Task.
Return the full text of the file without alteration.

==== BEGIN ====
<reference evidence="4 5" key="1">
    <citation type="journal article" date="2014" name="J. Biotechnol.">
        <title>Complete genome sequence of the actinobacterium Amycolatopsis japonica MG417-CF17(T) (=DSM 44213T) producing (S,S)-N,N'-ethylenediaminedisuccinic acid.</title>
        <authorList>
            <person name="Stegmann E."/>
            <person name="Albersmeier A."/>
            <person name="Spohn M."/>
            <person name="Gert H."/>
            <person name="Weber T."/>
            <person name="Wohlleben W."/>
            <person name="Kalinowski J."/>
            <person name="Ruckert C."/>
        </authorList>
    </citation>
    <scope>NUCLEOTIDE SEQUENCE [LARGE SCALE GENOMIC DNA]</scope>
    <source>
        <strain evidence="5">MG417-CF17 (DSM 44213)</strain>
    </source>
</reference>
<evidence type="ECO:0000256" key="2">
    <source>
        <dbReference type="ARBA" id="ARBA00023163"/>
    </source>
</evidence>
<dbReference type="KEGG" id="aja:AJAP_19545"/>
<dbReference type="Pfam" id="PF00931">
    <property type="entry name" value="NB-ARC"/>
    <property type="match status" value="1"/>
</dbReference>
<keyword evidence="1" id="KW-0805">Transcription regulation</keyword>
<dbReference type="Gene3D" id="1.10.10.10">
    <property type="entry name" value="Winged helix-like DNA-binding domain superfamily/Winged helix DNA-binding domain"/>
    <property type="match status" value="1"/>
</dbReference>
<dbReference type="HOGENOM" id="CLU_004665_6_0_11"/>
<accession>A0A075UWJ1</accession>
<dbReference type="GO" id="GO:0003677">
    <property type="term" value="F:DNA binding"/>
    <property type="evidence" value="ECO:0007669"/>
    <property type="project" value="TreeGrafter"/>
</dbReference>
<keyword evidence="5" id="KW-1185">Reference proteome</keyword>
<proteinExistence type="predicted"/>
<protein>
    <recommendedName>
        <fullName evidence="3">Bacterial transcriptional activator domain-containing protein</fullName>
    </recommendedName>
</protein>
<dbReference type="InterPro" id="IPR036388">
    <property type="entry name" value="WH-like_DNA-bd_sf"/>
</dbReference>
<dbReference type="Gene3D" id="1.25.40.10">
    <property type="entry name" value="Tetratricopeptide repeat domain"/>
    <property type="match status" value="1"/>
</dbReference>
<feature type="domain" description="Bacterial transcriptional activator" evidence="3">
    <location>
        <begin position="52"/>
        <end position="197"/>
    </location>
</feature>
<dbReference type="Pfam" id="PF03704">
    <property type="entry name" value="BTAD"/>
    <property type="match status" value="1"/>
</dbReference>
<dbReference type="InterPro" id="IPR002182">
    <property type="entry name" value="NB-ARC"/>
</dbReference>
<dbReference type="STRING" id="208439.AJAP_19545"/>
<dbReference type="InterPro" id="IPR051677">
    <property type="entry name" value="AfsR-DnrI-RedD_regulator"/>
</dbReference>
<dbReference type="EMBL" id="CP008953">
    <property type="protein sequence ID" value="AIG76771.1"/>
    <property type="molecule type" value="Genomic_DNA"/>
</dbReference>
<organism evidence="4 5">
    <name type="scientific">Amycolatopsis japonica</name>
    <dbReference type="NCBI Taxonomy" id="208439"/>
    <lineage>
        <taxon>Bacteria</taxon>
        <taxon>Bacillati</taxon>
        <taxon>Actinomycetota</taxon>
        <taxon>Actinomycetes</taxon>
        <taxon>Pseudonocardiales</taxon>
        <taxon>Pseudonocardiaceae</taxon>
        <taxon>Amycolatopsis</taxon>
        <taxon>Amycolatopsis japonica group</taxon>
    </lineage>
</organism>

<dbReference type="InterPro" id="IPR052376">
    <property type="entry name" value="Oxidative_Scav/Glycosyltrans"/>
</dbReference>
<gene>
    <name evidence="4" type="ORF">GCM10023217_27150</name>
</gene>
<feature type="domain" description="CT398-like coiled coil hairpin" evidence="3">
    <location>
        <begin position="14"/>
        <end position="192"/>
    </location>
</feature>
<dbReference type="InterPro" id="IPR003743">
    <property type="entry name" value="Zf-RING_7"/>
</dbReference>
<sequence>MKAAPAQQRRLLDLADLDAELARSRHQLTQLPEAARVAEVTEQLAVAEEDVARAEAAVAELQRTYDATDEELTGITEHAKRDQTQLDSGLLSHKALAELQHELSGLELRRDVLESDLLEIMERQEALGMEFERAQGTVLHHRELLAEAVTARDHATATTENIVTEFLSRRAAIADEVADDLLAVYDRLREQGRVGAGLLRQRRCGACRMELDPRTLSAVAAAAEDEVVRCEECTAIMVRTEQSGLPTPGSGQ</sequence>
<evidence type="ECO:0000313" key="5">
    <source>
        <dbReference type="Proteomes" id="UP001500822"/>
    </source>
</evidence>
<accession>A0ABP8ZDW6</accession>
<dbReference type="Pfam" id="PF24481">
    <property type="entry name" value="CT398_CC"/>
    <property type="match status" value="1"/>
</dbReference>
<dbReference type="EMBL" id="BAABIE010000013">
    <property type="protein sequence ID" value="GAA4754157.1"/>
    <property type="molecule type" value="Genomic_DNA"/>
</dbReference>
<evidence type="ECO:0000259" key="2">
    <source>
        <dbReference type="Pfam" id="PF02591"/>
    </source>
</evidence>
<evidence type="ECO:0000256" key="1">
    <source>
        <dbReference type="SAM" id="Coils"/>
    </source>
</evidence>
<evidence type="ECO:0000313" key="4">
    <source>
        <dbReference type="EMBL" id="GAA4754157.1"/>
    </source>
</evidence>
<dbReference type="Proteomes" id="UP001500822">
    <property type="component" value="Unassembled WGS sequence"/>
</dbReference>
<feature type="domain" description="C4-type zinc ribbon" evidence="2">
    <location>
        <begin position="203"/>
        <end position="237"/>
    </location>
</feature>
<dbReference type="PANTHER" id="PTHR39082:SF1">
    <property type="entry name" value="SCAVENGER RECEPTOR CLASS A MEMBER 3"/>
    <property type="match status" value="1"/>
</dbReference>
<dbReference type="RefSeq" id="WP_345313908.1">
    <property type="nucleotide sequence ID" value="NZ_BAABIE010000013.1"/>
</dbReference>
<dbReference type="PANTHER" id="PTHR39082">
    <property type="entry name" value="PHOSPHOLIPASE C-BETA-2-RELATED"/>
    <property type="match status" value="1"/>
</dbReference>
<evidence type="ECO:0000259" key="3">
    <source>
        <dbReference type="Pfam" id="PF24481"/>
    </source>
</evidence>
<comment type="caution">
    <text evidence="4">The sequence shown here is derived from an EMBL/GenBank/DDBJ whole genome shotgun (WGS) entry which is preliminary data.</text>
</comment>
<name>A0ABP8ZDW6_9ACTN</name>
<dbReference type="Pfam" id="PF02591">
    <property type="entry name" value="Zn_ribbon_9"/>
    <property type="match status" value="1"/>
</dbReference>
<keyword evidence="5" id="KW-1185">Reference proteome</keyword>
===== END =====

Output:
<reference evidence="4 5" key="1">
    <citation type="journal article" date="2014" name="J. Biotechnol.">
        <title>Complete genome sequence of the actinobacterium Amycolatopsis japonica MG417-CF17(T) (=DSM 44213T) producing (S,S)-N,N'-ethylenediaminedisuccinic acid.</title>
        <authorList>
            <person name="Stegmann E."/>
            <person name="Albersmeier A."/>
            <person name="Spohn M."/>
            <person name="Gert H."/>
            <person name="Weber T."/>
            <person name="Wohlleben W."/>
            <person name="Kalinowski J."/>
            <person name="Ruckert C."/>
        </authorList>
    </citation>
    <scope>NUCLEOTIDE SEQUENCE [LARGE SCALE GENOMIC DNA]</scope>
    <source>
        <strain evidence="5">MG417-CF17 (DSM 44213)</strain>
    </source>
</reference>
<evidence type="ECO:0000256" key="2">
    <source>
        <dbReference type="ARBA" id="ARBA00023163"/>
    </source>
</evidence>
<dbReference type="KEGG" id="aja:AJAP_19545"/>
<dbReference type="Pfam" id="PF00931">
    <property type="entry name" value="NB-ARC"/>
    <property type="match status" value="1"/>
</dbReference>
<keyword evidence="1" id="KW-0805">Transcription regulation</keyword>
<dbReference type="Gene3D" id="1.10.10.10">
    <property type="entry name" value="Winged helix-like DNA-binding domain superfamily/Winged helix DNA-binding domain"/>
    <property type="match status" value="1"/>
</dbReference>
<dbReference type="HOGENOM" id="CLU_004665_6_0_11"/>
<accession>A0A075UWJ1</accession>
<dbReference type="GO" id="GO:0003677">
    <property type="term" value="F:DNA binding"/>
    <property type="evidence" value="ECO:0007669"/>
    <property type="project" value="TreeGrafter"/>
</dbReference>
<keyword evidence="5" id="KW-1185">Reference proteome</keyword>
<proteinExistence type="predicted"/>
<protein>
    <recommendedName>
        <fullName evidence="3">Bacterial transcriptional activator domain-containing protein</fullName>
    </recommendedName>
</protein>
<dbReference type="InterPro" id="IPR036388">
    <property type="entry name" value="WH-like_DNA-bd_sf"/>
</dbReference>
<dbReference type="Gene3D" id="1.25.40.10">
    <property type="entry name" value="Tetratricopeptide repeat domain"/>
    <property type="match status" value="1"/>
</dbReference>
<feature type="domain" description="Bacterial transcriptional activator" evidence="3">
    <location>
        <begin position="52"/>
        <end position="197"/>
    </location>
</feature>
<dbReference type="Pfam" id="PF03704">
    <property type="entry name" value="BTAD"/>
    <property type="match status" value="1"/>
</dbReference>
<dbReference type="InterPro" id="IPR002182">
    <property type="entry name" value="NB-ARC"/>
</dbReference>
<dbReference type="STRING" id="208439.AJAP_19545"/>
<dbReference type="InterPro" id="IPR051677">
    <property type="entry name" value="AfsR-DnrI-RedD_regulator"/>
</dbReference>
<dbReference type="EMBL" id="CP008953">
    <property type="protein sequence ID" value="AIG76771.1"/>
    <property type="molecule type" value="Genomic_DNA"/>
</dbReference>
<organism evidence="4 5">
    <name type="scientific">Amycolatopsis japonica</name>
    <dbReference type="NCBI Taxonomy" id="208439"/>
    <lineage>
        <taxon>Bacteria</taxon>
        <taxon>Bacillati</taxon>
        <taxon>Actinomycetota</taxon>
        <taxon>Actinomycetes</taxon>
        <taxon>Pseudonocardiales</taxon>
        <taxon>Pseudonocardiaceae</taxon>
        <taxon>Amycolatopsis</taxon>
        <taxon>Amycolatopsis japonica group</taxon>
    </lineage>
</organism>

<dbReference type="InterPro" id="IPR052376">
    <property type="entry name" value="Oxidative_Scav/Glycosyltrans"/>
</dbReference>
<gene>
    <name evidence="4" type="ORF">GCM10023217_27150</name>
</gene>
<feature type="domain" description="CT398-like coiled coil hairpin" evidence="3">
    <location>
        <begin position="14"/>
        <end position="192"/>
    </location>
</feature>
<dbReference type="InterPro" id="IPR003743">
    <property type="entry name" value="Zf-RING_7"/>
</dbReference>
<sequence>MKAAPAQQRRLLDLADLDAELARSRHQLTQLPEAARVAEVTEQLAVAEEDVARAEAAVAELQRTYDATDEELTGITEHAKRDQTQLDSGLLSHKALAELQHELSGLELRRDVLESDLLEIMERQEALGMEFERAQGTVLHHRELLAEAVTARDHATATTENIVTEFLSRRAAIADEVADDLLAVYDRLREQGRVGAGLLRQRRCGACRMELDPRTLSAVAAAAEDEVVRCEECTAIMVRTEQSGLPTPGSGQ</sequence>
<evidence type="ECO:0000313" key="5">
    <source>
        <dbReference type="Proteomes" id="UP001500822"/>
    </source>
</evidence>
<accession>A0ABP8ZDW6</accession>
<dbReference type="Pfam" id="PF24481">
    <property type="entry name" value="CT398_CC"/>
    <property type="match status" value="1"/>
</dbReference>
<dbReference type="EMBL" id="BAABIE010000013">
    <property type="protein sequence ID" value="GAA4754157.1"/>
    <property type="molecule type" value="Genomic_DNA"/>
</dbReference>
<evidence type="ECO:0000259" key="2">
    <source>
        <dbReference type="Pfam" id="PF02591"/>
    </source>
</evidence>
<evidence type="ECO:0000256" key="1">
    <source>
        <dbReference type="SAM" id="Coils"/>
    </source>
</evidence>
<evidence type="ECO:0000313" key="4">
    <source>
        <dbReference type="EMBL" id="GAA4754157.1"/>
    </source>
</evidence>
<dbReference type="Proteomes" id="UP001500822">
    <property type="component" value="Unassembled WGS sequence"/>
</dbReference>
<feature type="domain" description="C4-type zinc ribbon" evidence="2">
    <location>
        <begin position="203"/>
        <end position="237"/>
    </location>
</feature>
<dbReference type="PANTHER" id="PTHR39082:SF1">
    <property type="entry name" value="SCAVENGER RECEPTOR CLASS A MEMBER 3"/>
    <property type="match status" value="1"/>
</dbReference>
<dbReference type="RefSeq" id="WP_345313908.1">
    <property type="nucleotide sequence ID" value="NZ_BAABIE010000013.1"/>
</dbReference>
<dbReference type="PANTHER" id="PTHR39082">
    <property type="entry name" value="PHOSPHOLIPASE C-BETA-2-RELATED"/>
    <property type="match status" value="1"/>
</dbReference>
<evidence type="ECO:0000259" key="3">
    <source>
        <dbReference type="Pfam" id="PF24481"/>
    </source>
</evidence>
<comment type="caution">
    <text evidence="4">The sequence shown here is derived from an EMBL/GenBank/DDBJ whole genome shotgun (WGS) entry which is preliminary data.</text>
</comment>
<name>A0ABP8ZDW6_9ACTN</name>
<dbReference type="Pfam" id="PF02591">
    <property type="entry name" value="Zn_ribbon_9"/>
    <property type="match status" value="1"/>
</dbReference>
<keyword evidence="5" id="KW-1185">Reference proteome</keyword>